1. Bick
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    Bick New Member

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    Worse Environmental Hazard

    Discussion in 'The Lounge' started by Bick, Jul 18, 2007.

    What's the worse environmental hazard you've seen with your own eyes?

    I've seen a few. Though the worse was a lake I visited about once a day. We came once during winter (winter it's harder to get up there because it's too cold to take long walks and then school makes life busy.) I walked up there with my friend and we smelled dead fish, even a mile away. When we got to the lake, we counted over 345 dead fish. Now this lake wasn't that big, so that's a lot of fish. There was obviously oil in it by how it looked. We called our local "Stream Team" and they said it was just a turn over. I'm not sure if you all know what that is, but it comes from people spraying vitamins or w/e to make the grass grow better. It gets into the lake and causes a sheet of vegetation to grow over the lake. This takes the oxygen from the fish and wala, dying lake.

    That's not what happened, as there was no vegetation! Anyways, that's about the worse I've seen.

    Second worse would be when the sewage backed up into another lake near my home. It smelled terrible, and the fish were probably dying in there, and people still fished??!!!

    Anyways :p Yeah.
     
  2. Banzai
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    Banzai One-time Mod, but on the road to recovery Contributor

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    I grew up in an industrial town in North West England, for the first sixteen years of my life. The air there was so thick with pollution you could practically drink it. But our water was nice and fresh, piped from the lake district- not like the disgustingly hard stuff in the south :p
     
  3. Bick
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    Bick New Member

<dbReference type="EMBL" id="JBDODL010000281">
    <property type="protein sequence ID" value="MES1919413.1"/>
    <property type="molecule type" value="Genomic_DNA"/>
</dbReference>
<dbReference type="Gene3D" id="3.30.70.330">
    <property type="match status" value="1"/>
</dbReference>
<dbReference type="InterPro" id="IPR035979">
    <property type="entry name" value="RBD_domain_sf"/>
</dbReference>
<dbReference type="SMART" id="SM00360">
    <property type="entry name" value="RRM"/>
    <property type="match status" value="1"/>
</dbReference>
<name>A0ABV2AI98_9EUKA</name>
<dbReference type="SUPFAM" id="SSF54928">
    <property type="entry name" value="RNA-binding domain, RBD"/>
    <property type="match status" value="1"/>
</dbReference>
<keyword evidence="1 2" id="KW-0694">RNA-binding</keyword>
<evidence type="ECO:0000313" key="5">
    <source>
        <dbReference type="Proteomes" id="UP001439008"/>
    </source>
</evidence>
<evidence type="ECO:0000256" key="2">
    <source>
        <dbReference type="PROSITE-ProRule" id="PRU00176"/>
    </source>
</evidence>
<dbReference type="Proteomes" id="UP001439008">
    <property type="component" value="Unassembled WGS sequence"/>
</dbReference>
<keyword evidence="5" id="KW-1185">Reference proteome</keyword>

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    Ong, your poor lungs!
     
  4. Cogito
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    Cogito Former Mod, Retired Supporter Contributor

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    When I was a chemist, one of the projects our lab was contracted for was an environmental impact analysis on a site that had been a leather tannery for decades, but which had been vacant for years after the tannery was demolished. This was not a project I was directly involved with, but everyone in the lab became unpleasantly familiar with it. We had dozens of soil and water samples from the site stored in a refrigerator purchased for the project. Due to the strong odor of the samples, this refrigerator was located at the extreme end of the lab corridor, furthest from the entrance, lunchroom, and most of the laboratory rooms.

    The samples were highly contaimnated with chromium compounds, once used in the tanning process. These are both toxic and carcinogenic, and essentially killed the soil. The samples smelled like raw sewage, but worse, especially by the end of the project a few months later. Not only the samples had to be specially disposed of at a hazardous waste facility, the refrigerator they were contained in was also a complete loss.

    The site had been initially considered for industrial development, but after the report, it was deemed unsuitable.
     
  5. Bick
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    Bick New Member

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    Omg, nothing lived on there, right? D=
     
  6. Cogito
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    Cogito Former Mod, Retired Supporter Contributor

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    Only anaerobic bacteria. Everything else that keeps soild healthy (worms, insects, aerobic bacteria) had died.
     
  7. Bick
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    Bick New Member

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    Omg. Poor creatures :( -big hugs for them-
     
  8. electro magician
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    electro magician Member

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    We did a job in a building a few years back and were investigating the two 4" steel conduits that run from the basement out to the street and then up the power pole.

    Ordinarily these pipes have a weather-head on top for obvious reasons. Well, one had been lost. So in the basement, when the end-cap came off the second pipe, the poor guy in the way caught about 2 seconds of water before he could put the cap back on.